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Implementing read cursors feature in a React Native chat app

  • Wern Ancheta

August 22nd, 2019
Basic knowledge of of React Native and Node will be useful. You will also need an ngrok account.

In this tutorial, we’ll take a look at how to implement the “seen” feature that we usually see in popular messaging apps like Facebook messenger or WhatsApp. We’ll use React Native to build the app and Chatkit for implementing the chat functionality.

Being able to see who has read your message in a chat room is a very useful feature.

Prerequisites

Basic knowledge of React Native, Node.js and Chatkit is required in order to follow this tutorial.

You also need a Chatkit account and a Chatkit app instance.

Lastly, you’ll need an ngrok account for exposing the server to the internet.

App overview

We will be updating an existing chat app to include the “seen” feature. When a member of the room scrolls through the messages, a read cursor will automatically be set. So that when another member long presses one of the messages, they’ll see the usernames of the users who has their cursor set on that message.

Here’s what it will look like:

You can get the full source code of this tutorial on this GitHub repo.

Setting up the app

So that we can focus on the main topic of this tutorial, I’ve created a starter branch in the GitHub repo that contains the basic chat app code. You can set it up by executing the following commands:

    git clone https://github.com/anchetaWern/RNChatkitReadCursors.git
    cd RNChatkitReadCursors
    git checkout starter
    yarn
    react-native link react-native-config
    react-native link react-native-gesture-handler

React Native Config, one of the dependencies requires you to update the android/app/build.gradle with their config if you’re on Android:

    apply from: project(':react-native-config').projectDir.getPath() + "/dotenv.gradle" // 2nd line

At this point, you can also add your Chatkit credentials to the .env and server/.env files:

    // .env
    CHATKIT_INSTANCE_LOCATOR_ID="YOUR CHATKIT INSTANCE LOCATOR ID"
    CHATKIT_SECRET_KEY="YOUR CHATKIT SECRET KEY"
    CHATKIT_TOKEN_PROVIDER_ENDPOINT="YOUR CHATKIT TOKEN PROVIDER ENDPOINT"


    // server/.env
    CHATKIT_INSTANCE_LOCATOR_ID="YOUR CHATKIT INSTANCE LOCATOR ID"
    CHATKIT_SECRET_KEY="YOUR CHATKIT SECRET KEY"

Overview of the existing app

Before we proceed to actually updating the app, I’d like to first give you an overview of what features have already been coded, which modules were used, and the overall setup of the app.

First off, the following features are already available:

  • Logging in an existing user - you’ll have to create a user via the Chatkit app console so that you can login.
  • Joining a room - the user you created can join a room, provided its not set to private. When joining a room, the user is automatically entered once they’ve joined.
  • Entering a room - the user can enter a room they’re already a member of.
  • Sending and receiving messages
  • Loading previous message - users are able to view older messages that are not currently displayed in the screen.

Next, the following modules are used:

  • @pusher/chatkit-client - for implementing the underlying chat functionality.
  • react-native-gifted-chat - for easily building the chat UI.
  • axios - for communicating with the app’s server component.
  • react-navigation - for implementing the navigation between screens.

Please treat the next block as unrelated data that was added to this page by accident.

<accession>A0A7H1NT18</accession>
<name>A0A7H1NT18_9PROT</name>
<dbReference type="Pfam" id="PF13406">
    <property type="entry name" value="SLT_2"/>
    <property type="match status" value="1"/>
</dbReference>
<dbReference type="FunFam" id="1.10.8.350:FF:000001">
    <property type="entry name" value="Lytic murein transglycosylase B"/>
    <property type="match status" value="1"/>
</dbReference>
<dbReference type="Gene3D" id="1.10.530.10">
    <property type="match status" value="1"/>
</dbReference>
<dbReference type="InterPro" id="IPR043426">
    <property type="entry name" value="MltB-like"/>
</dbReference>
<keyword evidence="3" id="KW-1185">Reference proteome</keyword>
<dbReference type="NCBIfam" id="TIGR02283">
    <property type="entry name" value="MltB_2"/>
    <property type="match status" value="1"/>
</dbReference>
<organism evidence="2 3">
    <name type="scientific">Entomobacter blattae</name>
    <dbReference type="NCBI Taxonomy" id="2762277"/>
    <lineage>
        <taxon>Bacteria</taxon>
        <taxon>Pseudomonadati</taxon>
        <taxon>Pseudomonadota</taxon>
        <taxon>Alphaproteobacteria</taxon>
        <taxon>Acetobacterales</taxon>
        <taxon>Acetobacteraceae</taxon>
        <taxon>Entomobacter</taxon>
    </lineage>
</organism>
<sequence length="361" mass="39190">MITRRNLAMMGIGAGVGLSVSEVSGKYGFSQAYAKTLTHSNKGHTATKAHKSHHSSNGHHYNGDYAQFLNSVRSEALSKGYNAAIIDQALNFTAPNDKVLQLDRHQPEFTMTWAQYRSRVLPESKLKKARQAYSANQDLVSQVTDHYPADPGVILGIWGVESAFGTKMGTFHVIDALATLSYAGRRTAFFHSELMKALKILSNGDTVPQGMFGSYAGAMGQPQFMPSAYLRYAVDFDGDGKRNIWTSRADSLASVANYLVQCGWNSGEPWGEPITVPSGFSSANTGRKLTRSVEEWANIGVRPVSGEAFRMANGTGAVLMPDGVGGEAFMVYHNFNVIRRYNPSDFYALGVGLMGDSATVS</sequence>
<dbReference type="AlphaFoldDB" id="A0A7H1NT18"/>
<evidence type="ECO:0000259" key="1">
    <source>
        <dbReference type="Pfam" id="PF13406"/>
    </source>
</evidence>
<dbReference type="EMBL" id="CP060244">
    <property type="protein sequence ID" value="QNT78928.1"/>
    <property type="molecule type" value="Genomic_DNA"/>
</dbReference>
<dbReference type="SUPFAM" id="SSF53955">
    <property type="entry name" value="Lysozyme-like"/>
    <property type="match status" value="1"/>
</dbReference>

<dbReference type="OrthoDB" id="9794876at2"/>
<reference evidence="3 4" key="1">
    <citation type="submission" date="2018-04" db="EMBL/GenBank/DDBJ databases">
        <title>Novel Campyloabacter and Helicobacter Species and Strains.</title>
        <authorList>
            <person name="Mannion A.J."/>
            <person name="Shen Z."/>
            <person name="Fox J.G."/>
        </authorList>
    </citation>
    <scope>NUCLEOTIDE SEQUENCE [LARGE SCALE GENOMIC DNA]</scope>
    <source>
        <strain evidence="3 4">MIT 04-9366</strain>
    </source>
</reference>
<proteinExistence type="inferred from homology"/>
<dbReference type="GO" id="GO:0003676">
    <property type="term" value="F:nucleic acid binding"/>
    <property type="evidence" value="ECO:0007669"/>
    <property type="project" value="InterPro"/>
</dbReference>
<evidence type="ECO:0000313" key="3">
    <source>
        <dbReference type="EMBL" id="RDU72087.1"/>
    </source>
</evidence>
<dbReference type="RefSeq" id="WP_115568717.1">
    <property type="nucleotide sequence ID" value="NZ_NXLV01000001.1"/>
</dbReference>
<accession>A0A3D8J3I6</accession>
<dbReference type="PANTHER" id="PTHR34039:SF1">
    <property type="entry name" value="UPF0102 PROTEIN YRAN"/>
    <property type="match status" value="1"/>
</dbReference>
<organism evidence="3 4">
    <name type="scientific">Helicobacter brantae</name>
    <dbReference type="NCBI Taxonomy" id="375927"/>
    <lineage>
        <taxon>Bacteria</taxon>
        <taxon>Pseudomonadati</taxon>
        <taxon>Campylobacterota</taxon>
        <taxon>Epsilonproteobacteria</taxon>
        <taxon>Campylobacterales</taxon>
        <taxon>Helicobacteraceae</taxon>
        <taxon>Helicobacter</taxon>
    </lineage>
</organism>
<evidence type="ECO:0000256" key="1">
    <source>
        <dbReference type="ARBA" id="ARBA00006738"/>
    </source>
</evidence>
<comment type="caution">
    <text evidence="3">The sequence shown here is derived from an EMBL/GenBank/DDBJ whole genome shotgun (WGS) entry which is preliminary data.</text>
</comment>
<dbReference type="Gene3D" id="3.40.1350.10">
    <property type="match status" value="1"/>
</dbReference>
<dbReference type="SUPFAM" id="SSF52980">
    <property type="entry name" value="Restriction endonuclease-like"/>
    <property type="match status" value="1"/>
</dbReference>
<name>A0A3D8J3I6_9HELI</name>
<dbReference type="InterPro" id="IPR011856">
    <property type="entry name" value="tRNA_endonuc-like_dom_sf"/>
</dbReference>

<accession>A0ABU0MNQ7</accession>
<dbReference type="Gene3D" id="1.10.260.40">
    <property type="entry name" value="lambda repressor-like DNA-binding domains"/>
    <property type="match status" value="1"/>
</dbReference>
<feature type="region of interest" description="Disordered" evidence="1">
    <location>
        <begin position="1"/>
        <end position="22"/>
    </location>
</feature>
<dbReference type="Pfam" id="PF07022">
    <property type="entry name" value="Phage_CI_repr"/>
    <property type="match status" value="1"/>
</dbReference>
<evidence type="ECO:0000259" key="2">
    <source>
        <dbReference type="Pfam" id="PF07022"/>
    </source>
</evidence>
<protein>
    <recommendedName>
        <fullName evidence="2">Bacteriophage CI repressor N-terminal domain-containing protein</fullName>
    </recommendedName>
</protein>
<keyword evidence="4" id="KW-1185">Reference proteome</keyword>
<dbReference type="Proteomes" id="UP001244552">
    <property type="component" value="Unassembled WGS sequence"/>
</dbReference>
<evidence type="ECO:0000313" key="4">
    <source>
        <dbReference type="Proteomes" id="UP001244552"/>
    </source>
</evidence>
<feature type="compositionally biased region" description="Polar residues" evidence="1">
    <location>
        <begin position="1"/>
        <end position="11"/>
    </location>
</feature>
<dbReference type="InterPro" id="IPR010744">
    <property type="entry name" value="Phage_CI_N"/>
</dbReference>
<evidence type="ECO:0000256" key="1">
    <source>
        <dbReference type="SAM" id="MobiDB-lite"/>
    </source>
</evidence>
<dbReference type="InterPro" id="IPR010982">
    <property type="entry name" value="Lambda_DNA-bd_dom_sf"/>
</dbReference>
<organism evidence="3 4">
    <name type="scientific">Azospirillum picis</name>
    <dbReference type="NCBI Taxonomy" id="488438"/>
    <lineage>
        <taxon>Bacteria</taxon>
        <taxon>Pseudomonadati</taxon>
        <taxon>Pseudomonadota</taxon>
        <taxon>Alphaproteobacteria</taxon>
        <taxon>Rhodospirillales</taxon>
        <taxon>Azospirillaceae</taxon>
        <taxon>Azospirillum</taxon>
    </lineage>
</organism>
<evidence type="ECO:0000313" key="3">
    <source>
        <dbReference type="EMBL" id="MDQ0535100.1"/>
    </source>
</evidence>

Lastly, the overall setup is that the app has both a frontend and backend components. Most of the backend is already handled by Chatkit, but we also need to use Chatkit’s server API in order to implement the following:

  • Checking if username used for logging in is valid.
  • Getting the user’s list of rooms and joinable rooms.
  • Joining a room.

Updating the app

Now that you know a bit about the app that we’re going to update, it’s time to dive into some code. First, we’ll add the code for getting the cursors for a specific room. This specific functionality is only available in Chatkit’s server APIs, that’s why we need to add this code to the server.

Getting the cursors

Add a new POST route called /read-cursors. A request is made to this route whenever a user long presses on a message to view who has seen it, This accepts the room_id and message_id as its request parameters. The room_id is the unique ID of the room and the message_id is the ID of the message that was long pressed by the user. To get the list of cursors in the room, we call Chatkit’s getReadCursorsForRoom() function. This accepts an object containing the roomId as its argument. This returns an array of objects with the position of the cursor. This is essentially the ID of the message that was seen by the user. We filter the results to only include the cursors with the same message ID supplied in the request:

    // server/index.js
    app.post("/read-cursors", async (req, res) => {
      const { room_id, message_id } = req.body;
      let seen_by = '';

      try {
        const cursors = await chatkit.getReadCursorsForRoom({
          roomId: room_id,
        });

        const read_by_members = cursors.filter(item => item.position == message_id);
        // next: get the usernames 

      } catch (err) {
        console.log('read cursor error: ', err);
      }
    });

Here’s a sample response that gets returned when calling getReadCursorsForRoom():

    <TODO: add json>

Next, we check if there are still any cursors left after filtering. If there is, then we call the getUsersById() function and supply it the userIds of the users who viewed the message. This allows us to get the usernames of those users. From there, all we have to do is extract the name from the results and convert it to a comma-separated value:

    if (read_by_members.length > 0) {
      const members = await chatkit.getUsersById({
        userIds: read_by_members.map(item => item.user_id),
      });

      seen_by = members.map(item => {
        return item.name;
      }).join(', ');
    }

    res.send({
      seen_by
    });

Updating the frontend

Now we’re ready to update the app itself. This where we add the code for setting the read cursors as well as retrieving them from the server so the users can see who viewed a specific message.

First, open the src/screens/Chat.js file and import the additional modules we need:

    import { View, Text, ActivityIndicator, StyleSheet } from 'react-native'; // add StyleSheet
    import { GiftedChat, Bubble } from 'react-native-gifted-chat'; // add Bubble
    import axios from 'axios'; // for making requests to the server component

Next, initialize the variable for storing the base URL for the server component:

    const CHAT_SERVER = "YOUR NGROK HTTPS URL";

Next, add the function for getting the last message based on the scroll percentage. This is how the setting of read cursors will mainly work. At any given time, the state maintains the messages currently being displayed on the screen. It’s essentially an array, so the function below accepts an array of messages and the percentage of that array you want to get. So for an array with eight items, supplying 50 as the second argument means that it will take the first item up to the fourth. But we’re also adding two to take into consideration the area where the user inputs their message: